EG: My sister said to me today, “Everyone is close-minded. Those who are ‘open-minded’ are close-minded because they hate everyone who isn’t like them.” How do you respond to that, with your desire to allow everyone into the God’s Economy?
DH: I think that your sister’s generally right. I do have a deep desire to see everyone in God’s Economy. The purpose of Jesus is reconciliation, and the shitty part about reconciliation is that nobody gets everything they want. I think if we want to get serious about reconciliation we need to understand that everyone gets to come to the table. “Everyone comes to the table looking for a handout, and everyone gets one.” That’s what the Economy of God is about, and that’s what makes it really hard.
I was in ministry for ten years, and I’ve seen people hurt themselves in very profound and unique and bizarre and painful ways, and I’m not talking just about physical hurt. The things that people do to themselves are very sad. We try to maintain in my family, my wife and I, that everyone’s allowed to participate in reconciliation, even the people we don’t like.
EG: Do you consider you writing meditation? What is the purpose of meditative writing?
DH: It is meditative; anyone who’s added something to this world was a journal keeper – Ghandi, [Martin] Luther King [Jr.]. These are people that sat down and made time to do them. I think the most interesting stuff is people’s journals. I’m an obsessive journaller and an obsessive journal reader. I think people would be less likely to kill one another if they journalled. Hitler and these guys, that’s why they don’t journal. If you’re journaling, you’re forced to see yourself and see the world in a different way. It’s ultimately what happens. You can’t put people in ovens and be a reflective journaller.
EG: What advice do you have for people who want to write poetry but can’t do it or aren’t?
DH: Read Making Manifest (laughs)… I’m in a minority here. I’m one of the people who believes that you get better at writing by actually writing and not by reading. Which in the academy is pretty backwards. People think you get good at writing by studying writing, but that’s why there are so few good literary critics who are also poets, or fiction writers, or what have you. You write first, and you write every day, and you make a little progress every day. You’re going to want to read from there.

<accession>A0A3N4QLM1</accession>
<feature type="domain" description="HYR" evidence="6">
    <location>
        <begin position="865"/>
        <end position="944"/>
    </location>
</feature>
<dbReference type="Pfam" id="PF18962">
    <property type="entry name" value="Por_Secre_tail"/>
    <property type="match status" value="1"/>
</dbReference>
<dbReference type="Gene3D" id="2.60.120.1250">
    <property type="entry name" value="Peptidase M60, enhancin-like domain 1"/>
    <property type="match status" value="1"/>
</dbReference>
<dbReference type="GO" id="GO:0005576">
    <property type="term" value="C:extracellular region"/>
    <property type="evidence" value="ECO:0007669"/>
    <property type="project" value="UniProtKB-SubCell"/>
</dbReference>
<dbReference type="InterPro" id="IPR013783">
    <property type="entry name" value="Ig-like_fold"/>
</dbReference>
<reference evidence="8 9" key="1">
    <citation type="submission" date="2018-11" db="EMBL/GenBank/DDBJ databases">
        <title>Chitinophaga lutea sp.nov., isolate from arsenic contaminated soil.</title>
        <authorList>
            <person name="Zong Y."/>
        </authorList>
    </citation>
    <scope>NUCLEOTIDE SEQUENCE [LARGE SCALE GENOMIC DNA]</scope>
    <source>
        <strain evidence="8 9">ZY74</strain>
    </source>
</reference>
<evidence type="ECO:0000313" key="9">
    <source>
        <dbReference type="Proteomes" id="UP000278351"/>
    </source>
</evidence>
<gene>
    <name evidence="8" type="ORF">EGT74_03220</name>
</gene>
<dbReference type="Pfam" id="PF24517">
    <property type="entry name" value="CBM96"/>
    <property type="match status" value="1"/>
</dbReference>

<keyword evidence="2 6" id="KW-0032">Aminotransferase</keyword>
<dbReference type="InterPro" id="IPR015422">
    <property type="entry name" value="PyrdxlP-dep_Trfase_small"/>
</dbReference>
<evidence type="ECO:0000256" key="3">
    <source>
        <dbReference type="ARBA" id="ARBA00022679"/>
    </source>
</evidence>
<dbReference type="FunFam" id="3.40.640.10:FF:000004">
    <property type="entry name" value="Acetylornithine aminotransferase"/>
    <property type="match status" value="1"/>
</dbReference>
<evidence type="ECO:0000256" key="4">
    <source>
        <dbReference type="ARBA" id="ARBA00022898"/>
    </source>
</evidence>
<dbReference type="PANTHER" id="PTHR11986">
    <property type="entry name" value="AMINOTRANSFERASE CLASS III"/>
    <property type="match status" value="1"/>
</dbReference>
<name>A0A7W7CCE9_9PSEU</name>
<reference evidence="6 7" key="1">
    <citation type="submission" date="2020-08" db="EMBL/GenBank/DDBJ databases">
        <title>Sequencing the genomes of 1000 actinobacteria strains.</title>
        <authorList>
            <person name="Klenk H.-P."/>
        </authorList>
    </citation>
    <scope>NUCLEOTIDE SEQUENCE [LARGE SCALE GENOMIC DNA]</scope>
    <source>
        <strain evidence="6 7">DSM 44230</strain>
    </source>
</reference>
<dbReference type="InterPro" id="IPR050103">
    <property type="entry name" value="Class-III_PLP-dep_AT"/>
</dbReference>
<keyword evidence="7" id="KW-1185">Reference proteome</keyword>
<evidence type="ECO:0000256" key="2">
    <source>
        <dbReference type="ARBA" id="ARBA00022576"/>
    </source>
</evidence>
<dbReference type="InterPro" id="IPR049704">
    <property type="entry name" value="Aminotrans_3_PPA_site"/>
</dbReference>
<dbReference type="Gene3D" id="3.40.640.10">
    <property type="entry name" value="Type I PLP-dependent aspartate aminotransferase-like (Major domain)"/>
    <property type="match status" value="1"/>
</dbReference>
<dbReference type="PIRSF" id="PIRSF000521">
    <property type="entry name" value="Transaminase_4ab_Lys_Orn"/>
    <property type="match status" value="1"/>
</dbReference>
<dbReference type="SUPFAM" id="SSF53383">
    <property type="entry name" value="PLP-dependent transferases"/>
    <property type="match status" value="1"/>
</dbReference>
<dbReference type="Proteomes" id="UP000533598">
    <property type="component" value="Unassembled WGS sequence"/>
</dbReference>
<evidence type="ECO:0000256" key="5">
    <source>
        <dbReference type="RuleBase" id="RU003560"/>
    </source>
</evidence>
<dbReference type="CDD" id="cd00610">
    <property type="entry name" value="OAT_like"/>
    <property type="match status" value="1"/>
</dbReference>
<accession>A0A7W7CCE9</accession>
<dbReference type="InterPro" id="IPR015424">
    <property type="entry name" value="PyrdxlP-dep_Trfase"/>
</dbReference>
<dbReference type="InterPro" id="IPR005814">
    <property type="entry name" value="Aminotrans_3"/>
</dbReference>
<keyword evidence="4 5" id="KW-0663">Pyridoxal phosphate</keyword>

EG: Who influences you?
DH: The single biggest influence of my life is William Stafford. And Stafford is famous for saying that “Anybody could write with standards as low as the standards that I have.” [His work] was very freeing for me. If you’re wanting to write, or anyone else, the advice is to lower your standards. And write every day. If you wrote every day for a month, and the end of that month you’d see everything differently. It might be only a little different, but my advice is to start there.
EG: The Zulu tribe has a greeting, “Sawubona,” meaning “I see you.” The response to this is, “I am here.” What is your response to that?
DH: That’s what I’m put on earth to do, is to see things clearly. I think that’s a profound thing – I see you – because I think that’s what Christianity should be doing. Saying, I see your life. I think it’s more a prophetic thing: witness is not about getting someone to change their behavior, it’s about telling the truth. If you’ve ever been around people with terrible things going on in their life, the only thing you can do is sit there. You can’t fix it. So much about what we do in the world should be about that, about just seeing people.
Sacred Circus, when it comes down to it, is about the incarnation. I think that if we’re being serious about the incarnation, we need to be serious about the messiness of the world. Jesus didn’t get over [the messiness], he lived in it. That’s what I’m trying to do with these poems, to say that I see you, and I can’t fix it, but I’m here.
Emily Grant used to live somewhere around Wenatchee, Washington. Now she lives somewhere around Spokane.